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Trump Names New National Security Advisor; Trump's Deadline for Plan to Defeat ISIS Looming; Trump Preparing New Travel Ban, More Deportations. Aired 5-6p ET

Aired February 20, 2017 - 17:00   ET

THIS IS A RUSH TRANSCRIPT. THIS COPY MAY NOT BE IN ITS FINAL FORM AND MAY BE UPDATED.


UNIDENTIFIED FEMALE: -- toxicology and pathology tests to complete the autopsy -- Jim.

[17:00:06] SCIUTTO: Saima Mohsen, thank you. That's it for "THE LEAD." I'm Jim Sciutto, in for Jake Tapper. I turn you over now to Wolf Blitzer in THE SITUATION ROOM.

WOLF BLITZER, CNN ANCHOR: Happening now, breaking news. Filling the void. President Trump names General H.R. McMaster his new national security advisor, replacing Michael Flynn, forced to resign after just three weeks on the job. McMaster is known for speaking his mind, just like the president. How will they confront the threats facing the United States?

Looming deadline. The plan to defeat ISIS ordered by President Trump is almost due. The defense secretary in Iraq right now, getting a first-hand look at the fight against the terrorists. Will his plan call for more U.S. forces on the ground?

Immigration crackdown. A new executive order is expected at any time, and the White House is making sure this one will withstand legal challenges. And CNN has learned aggressive new guidelines for implementing the president's policy are now in the works. What will they mean for millions of immigrants already in the United States?

And murder surveillance. Newly-released video apparently showing the killing of North Korean dictator Kim Jong-un's half-brother. A woman grabs him from behind. There's a brief struggle, and minutes later, he's dead. Was he poisoned?

I'm Wolf Blitzer. You're in THE SITUATION ROOM.

ANNOUNCER: This CNN breaking news.

BLITZER: We're following breaking news. President Trump has just named a new national security advisor, Lieutenant General H.R. McMaster. He made the announcement at his Mar-a-Lago resort in Florida just before leaving to return to Washington.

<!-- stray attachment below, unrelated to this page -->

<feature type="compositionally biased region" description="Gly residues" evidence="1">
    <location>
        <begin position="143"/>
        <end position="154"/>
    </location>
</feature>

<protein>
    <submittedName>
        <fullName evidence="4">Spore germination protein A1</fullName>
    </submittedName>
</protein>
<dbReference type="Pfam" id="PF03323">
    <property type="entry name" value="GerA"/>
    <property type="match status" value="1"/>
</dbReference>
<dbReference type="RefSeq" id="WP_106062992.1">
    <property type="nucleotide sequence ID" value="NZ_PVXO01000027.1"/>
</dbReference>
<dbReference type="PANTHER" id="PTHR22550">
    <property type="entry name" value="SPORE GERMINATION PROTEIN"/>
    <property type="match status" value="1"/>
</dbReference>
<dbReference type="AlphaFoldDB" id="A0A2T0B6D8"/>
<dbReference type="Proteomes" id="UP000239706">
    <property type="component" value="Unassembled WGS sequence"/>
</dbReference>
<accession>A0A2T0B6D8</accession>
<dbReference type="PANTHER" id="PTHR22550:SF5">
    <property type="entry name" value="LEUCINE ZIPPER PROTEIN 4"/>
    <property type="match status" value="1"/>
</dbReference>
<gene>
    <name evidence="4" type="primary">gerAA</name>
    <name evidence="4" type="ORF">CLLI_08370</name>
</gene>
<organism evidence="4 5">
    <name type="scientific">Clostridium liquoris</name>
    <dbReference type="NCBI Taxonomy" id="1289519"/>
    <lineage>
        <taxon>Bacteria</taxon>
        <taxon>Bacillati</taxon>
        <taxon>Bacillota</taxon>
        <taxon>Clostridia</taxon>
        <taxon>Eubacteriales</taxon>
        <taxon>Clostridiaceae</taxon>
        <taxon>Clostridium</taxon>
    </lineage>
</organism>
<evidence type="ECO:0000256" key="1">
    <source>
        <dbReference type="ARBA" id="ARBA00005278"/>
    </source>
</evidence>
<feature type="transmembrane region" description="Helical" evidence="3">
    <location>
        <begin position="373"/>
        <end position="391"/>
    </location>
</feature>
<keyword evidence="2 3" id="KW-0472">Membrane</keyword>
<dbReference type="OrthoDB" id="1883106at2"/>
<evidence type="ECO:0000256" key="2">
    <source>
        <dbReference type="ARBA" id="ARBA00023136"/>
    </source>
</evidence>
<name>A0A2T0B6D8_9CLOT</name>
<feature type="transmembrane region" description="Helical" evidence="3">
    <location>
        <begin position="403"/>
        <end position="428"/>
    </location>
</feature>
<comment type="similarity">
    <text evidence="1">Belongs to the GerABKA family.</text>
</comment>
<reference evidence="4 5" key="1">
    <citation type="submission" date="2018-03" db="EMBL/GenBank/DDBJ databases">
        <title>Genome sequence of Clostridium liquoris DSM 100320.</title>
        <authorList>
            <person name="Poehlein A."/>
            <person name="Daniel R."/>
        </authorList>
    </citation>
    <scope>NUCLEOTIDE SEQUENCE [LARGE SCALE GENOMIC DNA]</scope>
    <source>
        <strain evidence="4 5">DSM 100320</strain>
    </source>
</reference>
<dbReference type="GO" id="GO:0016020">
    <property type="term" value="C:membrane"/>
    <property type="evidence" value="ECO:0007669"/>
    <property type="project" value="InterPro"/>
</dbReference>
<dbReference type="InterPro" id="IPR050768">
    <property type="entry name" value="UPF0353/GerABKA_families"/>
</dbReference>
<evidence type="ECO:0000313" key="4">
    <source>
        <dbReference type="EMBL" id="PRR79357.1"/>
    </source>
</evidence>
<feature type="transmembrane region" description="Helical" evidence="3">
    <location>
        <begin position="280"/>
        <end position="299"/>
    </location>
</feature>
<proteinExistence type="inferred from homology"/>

McMaster was not the president's first choice. Sources tell CNN he initially offered the position to a retired vice admiral who turned it down over concerns about how the White House is being run.

Meanwhile, Defense Secretary James Mattis is in Iraq, trying to clarify President Trump's past remarks about taking the country's oil. Mattis is also working on a plan to step up the fight against ISIS, which the president has requested by the end of the month.

And as we await a new executive order on travel from the president, CNN has obtained draft memos from the Department of Homeland Security, outlining some aggressive new guidelines for carrying out the president's immigration policies. They would tighten current immigration laws pertaining to asylum seekers, unaccompanied minors and people awaiting immigration proceedings.

We're covering all of that and much more this hour with our guests, including Congressman Ruben Gallego of the Armed Services Committee. And our correspondents and expert analysts are also standing by.

Let's begin with the breaking news. CNN's Sara Murray is over at the White House, with details of the president's new national security advisor.

Sara, General McMaster replaces the fired General Michael Flynn.

SARA MURRAY, CNN WHITE HOUSE CORRESPONDENT: That's right, Wolf, and there were plenty of concerns about Michael Flynn at the get-go, but McMaster seems to be getting a rosier reception. A number of Republicans on the Hill have already come out with statements or on Twitter, praising this pick, one that Donald Trump scurried to make before leaving his resort in Mar-a-Lago and heading back to the White House.

(BEGIN VIDEOTAPE)

MURRAY: Just before leaving Florida, President Trump unveiling a new national security advisor today after a weekend of deliberations at Mar-a-Lago.

DONALD TRUMP (R), PRESIDENT OF THE UNITED STATES: We've been working all weekend very diligently, very hard. That General H.R. McMaster will become the national security advisor. He's a man of tremendous talent, and tremendous experience.